Spring is a tragic time to be cooped up in a car for any part of the day. If you’re reading this because you’re thinking about starting to bike to school, or if you’ve developed ambitions to someday run the Chuckanut 50k, that’s fantastic. While the running and cycling worlds may seem exclusive and obnoxious on the surface, they are both extremely supportive communities that will be thrilled to have you. The trick is to make sure you don’t get yourself killed. First, let’s address cycling.

This isn’t just for beginners, a lot of people who have been commuting on bike for years have done a lot of things wrong the whole time. Here’s what I’m not going to tell you to do: I’m not going to tell you to go to your local bike shop and buy a bunch of neon spandex, elbow pads and those dinky little mirrors that you can attach to your bike helmet. Shops would be happy to sell you all kinds of junk in the name of safety, but the single most important piece of safety equipment you can find at a bike shop should be completely free, sitting in a neat stack somewhere near the cash register: A Bellingham bike route map.

It doesn’t matter how many layers of neon green you wear, how effectively you signal, how fast you ride or even how good you look, if you ride on dangerous streets, you will upset drivers and the distracted ones will hit you. After spending my entire high school life crisscrossing a major metropolitan area on everything from my mother’s old touring bike to a brake-less track bike, I found that the best way to avoid accidents is to find routes that include bike lanes as much as possible, and when those aren’t available, look for quiet neighborhood streets that connect the bike routes. An extra few blocks of riding is more than worth avoiding a battle with cars trying to swerve around you at 35 mph. Plus you get to spend that much more time outside on your bike, which should be a positive thing.

The only thing worse than fighting through traffic on streets like Lakeway Drive is riding the sidewalk alongside it. Unless you are a five-year-old on a big wheel, you should never be rolling on a sidewalk. It’s an extremely dangerous thing to do, firstly because you are a threat to pedestrians and secondly because cars don’t expect you to be there. Plus, you will look ridiculous and end up traveling really slow. Stay off of the sidewalks. Please.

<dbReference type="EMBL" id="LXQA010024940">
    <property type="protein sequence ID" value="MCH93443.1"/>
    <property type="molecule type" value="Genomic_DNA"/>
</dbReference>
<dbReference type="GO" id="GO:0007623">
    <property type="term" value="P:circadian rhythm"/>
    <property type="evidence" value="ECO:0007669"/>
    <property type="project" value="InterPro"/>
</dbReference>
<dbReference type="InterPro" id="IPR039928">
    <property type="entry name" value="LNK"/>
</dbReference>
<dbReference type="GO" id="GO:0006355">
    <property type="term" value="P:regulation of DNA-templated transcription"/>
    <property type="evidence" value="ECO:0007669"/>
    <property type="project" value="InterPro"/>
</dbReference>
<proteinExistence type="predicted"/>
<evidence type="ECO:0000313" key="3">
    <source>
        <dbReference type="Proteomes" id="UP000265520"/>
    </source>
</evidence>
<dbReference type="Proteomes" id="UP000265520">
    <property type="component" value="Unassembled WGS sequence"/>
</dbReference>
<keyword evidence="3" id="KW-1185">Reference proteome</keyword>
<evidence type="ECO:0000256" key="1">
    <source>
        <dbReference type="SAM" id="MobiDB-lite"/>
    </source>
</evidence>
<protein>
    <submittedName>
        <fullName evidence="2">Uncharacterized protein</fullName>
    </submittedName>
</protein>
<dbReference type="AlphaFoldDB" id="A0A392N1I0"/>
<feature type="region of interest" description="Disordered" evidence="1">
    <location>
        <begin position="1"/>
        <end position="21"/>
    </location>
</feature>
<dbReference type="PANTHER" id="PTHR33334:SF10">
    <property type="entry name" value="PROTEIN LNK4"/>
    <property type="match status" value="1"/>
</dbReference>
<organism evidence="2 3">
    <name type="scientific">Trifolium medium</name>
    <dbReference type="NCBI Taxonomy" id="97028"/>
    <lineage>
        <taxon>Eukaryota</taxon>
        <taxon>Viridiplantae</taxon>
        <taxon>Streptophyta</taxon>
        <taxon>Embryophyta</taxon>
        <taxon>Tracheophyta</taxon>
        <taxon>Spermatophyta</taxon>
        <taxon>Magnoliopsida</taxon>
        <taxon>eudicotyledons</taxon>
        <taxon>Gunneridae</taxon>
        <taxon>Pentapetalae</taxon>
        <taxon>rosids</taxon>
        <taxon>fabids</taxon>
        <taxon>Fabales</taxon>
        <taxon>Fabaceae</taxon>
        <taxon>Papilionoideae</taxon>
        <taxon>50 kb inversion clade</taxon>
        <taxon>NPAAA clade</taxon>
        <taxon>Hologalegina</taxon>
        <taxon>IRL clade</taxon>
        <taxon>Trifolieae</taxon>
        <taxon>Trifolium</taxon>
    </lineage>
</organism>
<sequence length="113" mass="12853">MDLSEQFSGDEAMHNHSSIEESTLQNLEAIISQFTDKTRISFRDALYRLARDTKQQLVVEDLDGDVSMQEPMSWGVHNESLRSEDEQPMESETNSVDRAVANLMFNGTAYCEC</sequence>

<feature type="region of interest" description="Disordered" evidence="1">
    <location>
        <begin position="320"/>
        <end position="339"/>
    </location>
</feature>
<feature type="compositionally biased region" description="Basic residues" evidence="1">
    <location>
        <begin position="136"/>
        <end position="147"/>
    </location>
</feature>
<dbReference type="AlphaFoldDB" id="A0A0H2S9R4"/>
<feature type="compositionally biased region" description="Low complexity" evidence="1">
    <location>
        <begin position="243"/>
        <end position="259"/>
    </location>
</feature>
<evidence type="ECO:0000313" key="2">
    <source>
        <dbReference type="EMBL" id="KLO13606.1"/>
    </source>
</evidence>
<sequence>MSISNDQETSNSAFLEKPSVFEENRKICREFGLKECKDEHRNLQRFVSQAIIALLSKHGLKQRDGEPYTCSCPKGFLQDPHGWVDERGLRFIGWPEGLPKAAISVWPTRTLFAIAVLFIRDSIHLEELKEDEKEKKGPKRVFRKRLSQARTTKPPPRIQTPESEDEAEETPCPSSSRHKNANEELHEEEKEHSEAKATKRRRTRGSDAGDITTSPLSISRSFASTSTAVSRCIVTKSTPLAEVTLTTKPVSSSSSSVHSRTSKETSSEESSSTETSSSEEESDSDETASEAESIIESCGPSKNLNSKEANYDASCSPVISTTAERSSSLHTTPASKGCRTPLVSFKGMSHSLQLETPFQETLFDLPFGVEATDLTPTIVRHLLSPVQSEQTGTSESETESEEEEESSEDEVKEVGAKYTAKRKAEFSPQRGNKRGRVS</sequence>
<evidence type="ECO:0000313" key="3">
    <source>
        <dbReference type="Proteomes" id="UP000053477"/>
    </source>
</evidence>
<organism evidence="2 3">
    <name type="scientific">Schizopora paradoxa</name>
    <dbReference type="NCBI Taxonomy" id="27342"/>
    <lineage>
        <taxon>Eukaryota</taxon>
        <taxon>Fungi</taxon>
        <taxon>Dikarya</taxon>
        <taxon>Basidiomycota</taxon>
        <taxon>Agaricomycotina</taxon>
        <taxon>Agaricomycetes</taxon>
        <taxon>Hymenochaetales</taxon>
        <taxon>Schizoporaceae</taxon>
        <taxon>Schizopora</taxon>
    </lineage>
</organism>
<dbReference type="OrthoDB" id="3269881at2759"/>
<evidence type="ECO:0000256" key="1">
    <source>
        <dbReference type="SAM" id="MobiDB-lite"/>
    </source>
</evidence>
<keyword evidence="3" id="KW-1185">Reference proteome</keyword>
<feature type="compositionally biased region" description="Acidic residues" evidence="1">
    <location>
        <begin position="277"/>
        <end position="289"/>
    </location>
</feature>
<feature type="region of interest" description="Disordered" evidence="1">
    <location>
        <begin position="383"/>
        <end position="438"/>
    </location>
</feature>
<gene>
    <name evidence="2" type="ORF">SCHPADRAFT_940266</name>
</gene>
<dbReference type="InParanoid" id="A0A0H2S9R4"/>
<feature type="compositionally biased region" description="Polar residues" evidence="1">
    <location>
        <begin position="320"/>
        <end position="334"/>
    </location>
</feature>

If you’re going to ride at night, you need more than reflectors, you need lights. Big, powerful ones that flash and blink a lot. You need a red one [or two or three] on the back and a white one [or two or three] on the front. If you ride at night without lights, you’re almost asking to get hit, no matter what religion or lucky charm you’ve put your faith in.

Whether you’re running or biking, an important safety tip is to make eye contact with drivers. There are a million moments during running or riding when you find yourself playing an awkward game with a car at an intersection, waiting to see if they’re going to let you go through. The best rule I’ve come up with for these sorts of situations is to do everything you can to look through that windshield until you catch eyes with the driver. Always remember that cars are like giant, steel squirrels: distracted, jumpy, easily frightened and thinking about nuts. Or at least something other than the task at hand.

When it comes to running, I have less advice to offer, because running should be a pretty safe sport. If you are running at night, wear a headlamp. Do everything you can to stay off the streets and run on any of the incredible trails Bellingham has to offer. Be cautious when approaching the ends of alleys, because drivers tend to stop perfectly in the middle of the sidewalk when exiting those alleys.

Keep an eye out for rabid raccoons. Whatever you do, make sure that it makes you feel good. Don’t just ride a bike to save gas, ride a bike to get that wind in your hair [through the holes in your helmet]. Don’t just run to lose weight, run because you’re a human being whose species has been running for the last 10,000 years and it feels fantastic. You’ll thank yourself.